Wednesday, January 7, 2015

So This Is The New Year

  Figured now is a good time update life so far in 2015 and look forward to what I hope this year to bring.  Today should have been the day that we closed on our new house.  But, much like the rest of the process we hit yet another delay.  Due to someone dragging their feet on some paperwork we were able to do our final walk through today, but will not be closing until Friday morning.  So now the finals days are here.  Packing everything but the essentials, trying to decide what we need for the next 3 days and what we can live without.  I look around and feel like there should be more boxes or that we still have a lot left.  And then I look closer and realize there isn't much left to box up, just lots of furniture.  In 3 days we will be unloading into our new house and I'll be spending the remainder of my vacation making our new home look like ours and our old home look less like ours.  I'm so lucky that my wife is along for this ride because she handled all the issues like a champ and kept finding solutions when problems came up.  When I was frustrated and more likely to ignore the problem and hope it would go away she was there finding a way to make it happen.  Without her this whole thing wouldn't be happening.  Even with all the frustrations, ups, downs, roadblocks, and delays we are finally getting out of our cramped house and into our new, bigger, nicer house.  What a great way to start the new year!

  I've never been one for resolutions, or goal-making of any sort really.  But last year was a rough one and at the end of it I was exhausted.  I spent the better part of the year fighting bouts of depression and a lot of time and energy pretending like it wasn't there.  Throughout most of it I kept my diabetes in check.  I finished up with a sparkling 6.6 A1C.  But as the year dragged on the testing became less frequent and the logging became non existent.  I was actually pretty surprised that my A1C was below 7.  I've gotten to the point where I rarely take my bolus insulin.  I count my carbs, calculate my dose, and consciously think about the fact that I need to take insulin.  And then I just don't.  I even think about how bad it is that I'm not taking it.  I think about the complications that come from it and the crappy feeling of being high.  But there is some sort of block there.  And then there are the times that I think I would actually take it, but I forgot it.  I have been racking my brain trying to think of what is going on and what I do to change it.  I think it's part burnout, part depression, and part sheer exhaustion from the holidays and the house fiasco.  So between the two D's I thought this year might be a good one to set something for myself to work towards.  It's a small list but it's what I need.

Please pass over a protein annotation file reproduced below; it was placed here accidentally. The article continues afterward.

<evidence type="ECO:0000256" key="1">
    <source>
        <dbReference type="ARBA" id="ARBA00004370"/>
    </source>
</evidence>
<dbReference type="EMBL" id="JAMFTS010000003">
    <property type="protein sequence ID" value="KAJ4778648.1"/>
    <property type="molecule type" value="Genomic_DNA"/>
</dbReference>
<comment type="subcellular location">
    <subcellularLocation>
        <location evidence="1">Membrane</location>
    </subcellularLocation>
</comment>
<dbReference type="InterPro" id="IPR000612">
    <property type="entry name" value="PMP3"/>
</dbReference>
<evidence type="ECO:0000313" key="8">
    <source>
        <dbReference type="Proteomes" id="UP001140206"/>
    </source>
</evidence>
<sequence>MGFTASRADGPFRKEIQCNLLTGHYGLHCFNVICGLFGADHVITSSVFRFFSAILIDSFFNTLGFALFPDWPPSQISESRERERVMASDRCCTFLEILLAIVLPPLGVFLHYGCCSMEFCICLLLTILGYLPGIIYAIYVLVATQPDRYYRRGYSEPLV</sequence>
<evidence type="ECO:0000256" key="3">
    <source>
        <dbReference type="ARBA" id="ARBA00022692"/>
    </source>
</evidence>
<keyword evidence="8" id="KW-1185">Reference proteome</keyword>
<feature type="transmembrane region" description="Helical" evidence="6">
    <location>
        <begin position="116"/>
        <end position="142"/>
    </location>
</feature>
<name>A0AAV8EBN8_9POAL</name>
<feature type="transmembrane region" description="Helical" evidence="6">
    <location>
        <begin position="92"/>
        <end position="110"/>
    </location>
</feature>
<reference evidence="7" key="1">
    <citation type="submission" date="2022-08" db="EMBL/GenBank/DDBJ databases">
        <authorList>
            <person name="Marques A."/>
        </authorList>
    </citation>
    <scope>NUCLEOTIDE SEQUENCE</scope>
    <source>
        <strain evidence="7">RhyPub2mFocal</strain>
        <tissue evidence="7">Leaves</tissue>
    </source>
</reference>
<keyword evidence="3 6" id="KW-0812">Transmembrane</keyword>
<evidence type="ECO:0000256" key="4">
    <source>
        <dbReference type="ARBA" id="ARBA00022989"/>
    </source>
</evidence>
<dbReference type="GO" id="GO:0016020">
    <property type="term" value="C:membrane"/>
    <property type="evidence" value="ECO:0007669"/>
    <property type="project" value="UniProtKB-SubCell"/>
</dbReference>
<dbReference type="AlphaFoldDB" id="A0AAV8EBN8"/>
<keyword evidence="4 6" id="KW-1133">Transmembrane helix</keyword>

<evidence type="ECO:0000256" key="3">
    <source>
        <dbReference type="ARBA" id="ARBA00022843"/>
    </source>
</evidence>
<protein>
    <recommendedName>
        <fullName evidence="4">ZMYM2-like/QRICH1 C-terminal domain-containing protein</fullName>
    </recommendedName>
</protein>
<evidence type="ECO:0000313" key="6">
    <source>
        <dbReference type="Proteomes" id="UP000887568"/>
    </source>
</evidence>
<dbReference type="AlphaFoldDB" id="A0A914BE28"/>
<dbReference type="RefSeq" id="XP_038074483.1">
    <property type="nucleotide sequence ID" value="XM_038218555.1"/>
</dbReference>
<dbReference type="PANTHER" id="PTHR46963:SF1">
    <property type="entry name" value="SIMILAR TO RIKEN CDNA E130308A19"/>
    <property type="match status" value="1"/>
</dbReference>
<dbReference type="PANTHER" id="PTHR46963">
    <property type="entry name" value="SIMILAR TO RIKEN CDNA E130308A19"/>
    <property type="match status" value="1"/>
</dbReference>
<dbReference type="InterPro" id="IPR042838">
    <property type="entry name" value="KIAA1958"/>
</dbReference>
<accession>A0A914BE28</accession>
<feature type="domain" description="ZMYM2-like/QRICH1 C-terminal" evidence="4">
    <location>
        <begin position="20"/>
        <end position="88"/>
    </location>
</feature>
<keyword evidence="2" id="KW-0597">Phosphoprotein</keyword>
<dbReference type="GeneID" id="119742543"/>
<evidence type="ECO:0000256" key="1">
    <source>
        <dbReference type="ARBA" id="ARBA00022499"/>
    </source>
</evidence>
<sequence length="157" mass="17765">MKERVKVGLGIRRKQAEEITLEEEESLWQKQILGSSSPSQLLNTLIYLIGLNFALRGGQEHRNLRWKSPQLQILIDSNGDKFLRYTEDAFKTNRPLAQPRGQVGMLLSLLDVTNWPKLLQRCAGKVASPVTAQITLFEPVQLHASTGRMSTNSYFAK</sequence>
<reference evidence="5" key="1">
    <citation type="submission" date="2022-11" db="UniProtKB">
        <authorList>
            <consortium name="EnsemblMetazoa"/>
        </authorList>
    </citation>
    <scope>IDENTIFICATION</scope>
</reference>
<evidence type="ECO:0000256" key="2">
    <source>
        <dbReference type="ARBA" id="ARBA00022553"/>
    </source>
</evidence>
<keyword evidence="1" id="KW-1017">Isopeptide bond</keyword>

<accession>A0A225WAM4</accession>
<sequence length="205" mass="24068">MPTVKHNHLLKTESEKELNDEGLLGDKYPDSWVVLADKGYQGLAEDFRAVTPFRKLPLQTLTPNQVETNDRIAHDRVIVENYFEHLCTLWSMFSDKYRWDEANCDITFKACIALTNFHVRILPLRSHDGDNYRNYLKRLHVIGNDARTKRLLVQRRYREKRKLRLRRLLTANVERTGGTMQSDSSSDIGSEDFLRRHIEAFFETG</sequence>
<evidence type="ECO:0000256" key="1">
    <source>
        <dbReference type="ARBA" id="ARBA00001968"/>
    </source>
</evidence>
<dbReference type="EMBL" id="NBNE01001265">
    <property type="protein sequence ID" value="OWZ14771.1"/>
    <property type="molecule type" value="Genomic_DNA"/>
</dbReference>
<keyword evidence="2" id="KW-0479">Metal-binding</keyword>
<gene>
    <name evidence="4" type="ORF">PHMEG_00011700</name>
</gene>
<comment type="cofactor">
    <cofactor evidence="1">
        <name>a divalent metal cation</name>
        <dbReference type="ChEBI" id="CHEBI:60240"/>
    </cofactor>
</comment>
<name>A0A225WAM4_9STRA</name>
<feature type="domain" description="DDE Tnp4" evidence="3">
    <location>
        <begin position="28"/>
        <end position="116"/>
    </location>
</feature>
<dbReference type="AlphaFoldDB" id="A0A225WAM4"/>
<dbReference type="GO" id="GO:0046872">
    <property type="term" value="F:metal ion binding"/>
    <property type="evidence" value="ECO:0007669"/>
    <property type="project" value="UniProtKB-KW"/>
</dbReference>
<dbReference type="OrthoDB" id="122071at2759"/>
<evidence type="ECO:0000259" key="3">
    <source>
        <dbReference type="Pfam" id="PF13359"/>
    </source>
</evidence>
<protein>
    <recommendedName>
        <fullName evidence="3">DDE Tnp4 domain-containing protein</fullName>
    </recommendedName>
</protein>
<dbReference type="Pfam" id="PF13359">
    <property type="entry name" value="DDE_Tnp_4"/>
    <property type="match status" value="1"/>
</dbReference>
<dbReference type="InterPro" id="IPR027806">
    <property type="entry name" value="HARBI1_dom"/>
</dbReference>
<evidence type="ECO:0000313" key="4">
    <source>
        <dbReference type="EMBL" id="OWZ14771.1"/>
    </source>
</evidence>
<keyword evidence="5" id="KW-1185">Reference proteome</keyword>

1.  Test, log, and react to blood sugars on a consistent basis.  I'm starting with testing morning and night and working towards to meal times and post meal periodically.  And then there is taking bolus doses of insulin.  Today I missed breakfast because it was on the run but got lunch, dinner, and an afternoon correction.  Sounds small, but it was a huge victory for me.  Also, a big help for this has been Dealing With Diabetes Burnout by Ginger Vieira.  I got it from my Mother in Law for Christmas and I'm only a few chapters in but I really like it so far.

2.  Keep looking forward.  I am feeling much better than I was several months ago.  Thanks to a good hard look at myself and my behavior and a great psychologist.  But depression is unpredictable.  And progress can be slow sometimes.  It seems like it's two steps forward, one step back.  I'm not where I was when I felt like I was just inches from a breakdown, but I feel a little off and I have slipped from where I was when I stopped going to therapy.  It's small things like the exhaustion creeping in when I can't get out of bed or keep my eyes open.  So it's time to refocus again and make sure I'm paying attention to where my mood is.

3.  Get promoted.  This kind of goes hand in hand with the last one.  I feel stagnant where I am in my career and that doesn't help me to keep out of the black hole that is depression.  There aren't a lot of options for promotion in the job I have but I am ready to work towards the one that is there.  I don't want to be where I am forever, but following my dreams requires going back to school and in the mean time I just as well take what I can get and make some more money in the meantime.

4.  And that brings us to this... Go back to school.  I've mulled the idea over for a long time.  I am so over the demands of retail and the moments with my family I miss out on because of it.  And over the past year as I dealt with my issues, met some new people, and experienced the power of giving back and the 'me too' factor I have found a fire inside.  I don't know exactly what I want to do but I know it involves non profit work and hopefully the diabetes realm.  I want to help people who are diagnosed later in life or just living with diabetes as adults connect and find support from others just like them.  So if all goes as planned I'll be enrolling in school this fall.

So there it is.  What I want to accomplish in 2015.  I am counting on the few readers I have to keep me on track.